Image credit: Seansie & Linda N. @ Flickr
Dear Barack, Michelle, and Kids,
First of all, we are thrilled that you've decided to plant an organic garden on the White House lawn. (w00t!) Our mission at TreeHugger and Planet Green this year is really to move people from awareness to action—looks we can check you and the fam off our to-do list!
Photo credit: SuziJane @ Flickr
As you probably already know, we spend a good chunk of our day touting the hyper-local food movement, talking up farmers' markets and CSAs, and promoting the health and environmental virtues of edible landscapes and fresh, local food. We also believe that understanding the true cost of food (and anything else, for that matter) is measured not in the dollars and cents you hand over at the cash register, but by considering health costs and benefits, community welfare, and environmental impact. Sure, organic and local food may cost more upfront, but in the end healthier food means healthier people. Healthy people are more productive and have lower health care costs. Meanwhile, pesticides and fertilizers are contaminating ground water supply, and transporting food to market is using CO2-spewing fuel. So in the end, cheap food doesn't cost taxpayers or individuals less at all.
But, duh, why am I telling you this? The cost for your seeds, mulch, and other supplies was only $200. Using Roger Doiran's calculations, we figure your 1,100 square foot garden will produce roughly 573 pounds of chow, a value of about $1,375. Certainly proof to the contrary of this story I saw earlier today about a family in the U.K. who is too obese to work. Because of their fixed income, they claim "All that healthy food, like fruit and veg, is too expensive." The truth is, we can't afford for the people in our communities to *not* eat fresh healthy foods.
Anyway, I know this is Michelle's first veggie garden, so the rest of the staff and I came up a list of some tips, tools, and ideas that we thought would be helpful for you and the kids as you start to get growing. Personally, I'd start by expanding that berry patch. There's just nothing better than eating fresh blackberries right off the bush. You might also want to add a few more kid-friendly veggies for Malia and Sasha--looks like you're giving some majorly prime real estate to broccoli, spinach, and kale. Are they okay with that? Collin thinks you should also swap out some of the water-hogging lettuce for cabbage. (I think you'd be crazy to give up fresh summer lettuce for cabbage, but you be the judge.) Erin thinks you should ditch the cilantro in the herb garden (surprise, surprise), but the rest of us were impressed with that little plot. And, okay, so no beets, but you know us—we're in full support of the arugula snobbery! ;)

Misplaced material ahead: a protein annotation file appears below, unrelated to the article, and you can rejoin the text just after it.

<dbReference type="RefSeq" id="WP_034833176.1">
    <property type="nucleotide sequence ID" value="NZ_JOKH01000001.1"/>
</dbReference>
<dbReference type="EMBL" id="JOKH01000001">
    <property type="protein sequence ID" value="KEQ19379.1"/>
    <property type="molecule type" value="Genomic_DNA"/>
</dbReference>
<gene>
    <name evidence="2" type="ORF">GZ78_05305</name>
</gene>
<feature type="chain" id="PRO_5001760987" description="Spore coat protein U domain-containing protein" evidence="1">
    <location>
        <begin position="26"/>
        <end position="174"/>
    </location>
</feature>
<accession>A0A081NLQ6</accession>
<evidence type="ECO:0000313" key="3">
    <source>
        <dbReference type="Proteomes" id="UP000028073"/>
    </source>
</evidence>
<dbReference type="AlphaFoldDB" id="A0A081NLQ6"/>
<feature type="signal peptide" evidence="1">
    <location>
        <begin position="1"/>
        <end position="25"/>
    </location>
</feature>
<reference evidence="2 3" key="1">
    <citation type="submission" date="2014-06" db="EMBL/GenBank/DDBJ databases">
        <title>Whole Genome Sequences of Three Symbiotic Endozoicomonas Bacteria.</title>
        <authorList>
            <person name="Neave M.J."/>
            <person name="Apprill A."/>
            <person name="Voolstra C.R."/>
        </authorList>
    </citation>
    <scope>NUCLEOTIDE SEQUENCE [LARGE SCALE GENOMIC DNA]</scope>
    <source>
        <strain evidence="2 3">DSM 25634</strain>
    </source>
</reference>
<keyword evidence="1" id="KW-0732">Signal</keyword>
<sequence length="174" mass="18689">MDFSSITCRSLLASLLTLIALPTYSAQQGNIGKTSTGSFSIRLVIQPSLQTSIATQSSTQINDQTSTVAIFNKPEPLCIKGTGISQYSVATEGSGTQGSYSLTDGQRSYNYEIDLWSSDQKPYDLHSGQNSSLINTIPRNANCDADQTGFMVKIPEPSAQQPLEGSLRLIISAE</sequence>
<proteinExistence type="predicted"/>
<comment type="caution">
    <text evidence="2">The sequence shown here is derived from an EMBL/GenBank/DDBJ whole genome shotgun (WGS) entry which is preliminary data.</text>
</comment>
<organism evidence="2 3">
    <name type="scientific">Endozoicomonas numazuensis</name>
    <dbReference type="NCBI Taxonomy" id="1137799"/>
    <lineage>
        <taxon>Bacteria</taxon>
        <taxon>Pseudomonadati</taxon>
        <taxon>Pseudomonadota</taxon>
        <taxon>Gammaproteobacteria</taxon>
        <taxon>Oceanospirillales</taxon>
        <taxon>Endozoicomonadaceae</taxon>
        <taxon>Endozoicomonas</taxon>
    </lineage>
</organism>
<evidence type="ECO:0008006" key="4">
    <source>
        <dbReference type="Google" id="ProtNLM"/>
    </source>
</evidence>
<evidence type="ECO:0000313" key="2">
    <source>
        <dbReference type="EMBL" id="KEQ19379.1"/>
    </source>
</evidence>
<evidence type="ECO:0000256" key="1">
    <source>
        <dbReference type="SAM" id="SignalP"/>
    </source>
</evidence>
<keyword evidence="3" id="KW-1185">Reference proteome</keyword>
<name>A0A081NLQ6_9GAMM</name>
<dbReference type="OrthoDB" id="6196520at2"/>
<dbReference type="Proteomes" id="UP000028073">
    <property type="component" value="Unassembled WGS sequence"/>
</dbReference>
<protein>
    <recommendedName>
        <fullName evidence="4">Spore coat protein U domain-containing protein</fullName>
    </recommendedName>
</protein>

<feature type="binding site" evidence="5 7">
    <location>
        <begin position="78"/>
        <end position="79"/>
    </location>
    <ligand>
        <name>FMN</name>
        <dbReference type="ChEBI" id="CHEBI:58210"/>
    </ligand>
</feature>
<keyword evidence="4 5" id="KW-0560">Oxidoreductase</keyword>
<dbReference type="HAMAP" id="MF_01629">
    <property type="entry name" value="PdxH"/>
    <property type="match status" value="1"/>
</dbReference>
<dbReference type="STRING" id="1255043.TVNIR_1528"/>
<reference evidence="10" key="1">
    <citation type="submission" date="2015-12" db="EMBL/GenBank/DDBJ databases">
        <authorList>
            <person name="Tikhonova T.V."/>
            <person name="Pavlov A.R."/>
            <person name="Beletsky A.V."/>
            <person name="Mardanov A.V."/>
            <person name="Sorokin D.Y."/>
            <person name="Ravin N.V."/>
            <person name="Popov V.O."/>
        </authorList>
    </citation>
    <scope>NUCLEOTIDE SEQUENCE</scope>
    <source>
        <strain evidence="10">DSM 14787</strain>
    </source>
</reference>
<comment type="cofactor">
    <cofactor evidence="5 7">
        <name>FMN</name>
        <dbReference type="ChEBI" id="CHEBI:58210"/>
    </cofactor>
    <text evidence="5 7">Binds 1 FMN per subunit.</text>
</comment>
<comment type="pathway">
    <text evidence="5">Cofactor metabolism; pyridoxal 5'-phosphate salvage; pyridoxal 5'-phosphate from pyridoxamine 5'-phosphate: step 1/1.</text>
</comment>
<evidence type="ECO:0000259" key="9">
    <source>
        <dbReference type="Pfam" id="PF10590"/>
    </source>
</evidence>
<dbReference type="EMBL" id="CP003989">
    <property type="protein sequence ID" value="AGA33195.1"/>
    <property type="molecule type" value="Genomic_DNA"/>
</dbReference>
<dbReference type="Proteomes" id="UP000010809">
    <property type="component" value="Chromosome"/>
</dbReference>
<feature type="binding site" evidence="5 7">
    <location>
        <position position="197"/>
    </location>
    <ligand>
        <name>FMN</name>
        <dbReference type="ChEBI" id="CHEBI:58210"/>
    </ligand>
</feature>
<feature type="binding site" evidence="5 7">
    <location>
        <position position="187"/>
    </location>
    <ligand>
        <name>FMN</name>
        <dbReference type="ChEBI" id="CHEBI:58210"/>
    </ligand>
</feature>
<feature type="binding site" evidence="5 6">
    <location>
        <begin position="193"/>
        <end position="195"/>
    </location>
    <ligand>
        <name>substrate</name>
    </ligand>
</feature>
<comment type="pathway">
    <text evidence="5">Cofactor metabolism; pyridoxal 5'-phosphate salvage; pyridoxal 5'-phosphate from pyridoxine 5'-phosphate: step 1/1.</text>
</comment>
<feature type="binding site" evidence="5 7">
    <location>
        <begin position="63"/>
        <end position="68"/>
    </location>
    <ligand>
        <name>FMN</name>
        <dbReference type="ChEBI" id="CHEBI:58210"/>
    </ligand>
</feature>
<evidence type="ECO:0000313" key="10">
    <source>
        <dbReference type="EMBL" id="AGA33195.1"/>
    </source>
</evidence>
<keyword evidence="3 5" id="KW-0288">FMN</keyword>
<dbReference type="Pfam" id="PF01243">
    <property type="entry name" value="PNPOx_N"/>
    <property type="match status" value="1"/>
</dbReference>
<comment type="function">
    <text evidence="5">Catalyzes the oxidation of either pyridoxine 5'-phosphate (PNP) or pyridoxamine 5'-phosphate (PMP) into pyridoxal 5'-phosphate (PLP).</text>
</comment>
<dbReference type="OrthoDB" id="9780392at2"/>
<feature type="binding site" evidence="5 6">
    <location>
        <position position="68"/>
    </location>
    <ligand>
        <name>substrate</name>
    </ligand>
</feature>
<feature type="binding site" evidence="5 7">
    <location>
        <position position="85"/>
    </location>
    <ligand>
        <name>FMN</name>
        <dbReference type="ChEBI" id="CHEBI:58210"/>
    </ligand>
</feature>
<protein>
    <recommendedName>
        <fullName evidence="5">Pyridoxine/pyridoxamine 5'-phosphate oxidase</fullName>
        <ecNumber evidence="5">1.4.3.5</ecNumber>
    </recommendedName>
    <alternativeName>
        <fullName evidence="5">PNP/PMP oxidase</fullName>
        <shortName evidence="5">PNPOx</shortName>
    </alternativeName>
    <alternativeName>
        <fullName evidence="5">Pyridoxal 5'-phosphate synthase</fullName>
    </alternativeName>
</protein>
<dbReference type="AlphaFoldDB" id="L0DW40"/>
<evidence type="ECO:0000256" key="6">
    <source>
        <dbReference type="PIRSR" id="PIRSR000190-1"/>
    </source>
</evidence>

Image credit: inuyaki.com @ Flicr
Advice for the Obamas For Their First Organic Garden
1) You should totally hire Alice Waters to be your garden czar! Bet you wouldn't even need Congressional approval for that. Plus, I bet she and Van would get along great. (Just ping me if you want her email address.)
2) Re the note above, have you considered getting a permit for a farmers' market or at least a CSA pickup on the White House lawn? I bet your neighbors would totally dig that.
3) I'm a huge fan of Neptune's Harvest fertilizer. Get some. That stuff totally rocks.
4) Have you considered backyard chickens? Great for grub control and you'd save a bundle on the next WH Easter Egg hunt.
5) Word on the street is that D.C.'s soil may be a little heavy on the lead. Even though you're using raised beds, it wouldn't hurt to get your soil tested.
6) Some of my fave tools for the garden: Hunter Wellies (they last forever) or Keen clogs if it's not too wet, and West County garden gloves. (They're made from recycled bottles and you can toss 'em in the wash.) And here's some tips to make 'em last a long, long time.
8) Figured you might want some recipes, too, so we put a bunch together for you. Your berries will be great cancer-fighters, here's a delicious way to prepare kale, and you can't go wrong with carrots, no matter your variety of choice. Bon appetit!
9) When it comes time to plant next year's seeds, we recommend Seed Savers Exchange or another heirloom seed shop that keeps classic seed varieties around for all generations to enjoy.
Oh, last thing if you need help pulling the weeds, the Planet Green offices are just over in Silver Spring, MD. I'm sure the staff there would be happy to volunteer. Speaking of volunteering, we also just launched a volunteer database in conjunction with the Green Apple Festival, in case y'all are looking for something to do around Earth Day. There is tons happening in D.C. (Hint hint!)
Hope that helps and happy farming!
TreeHugger and Planet Green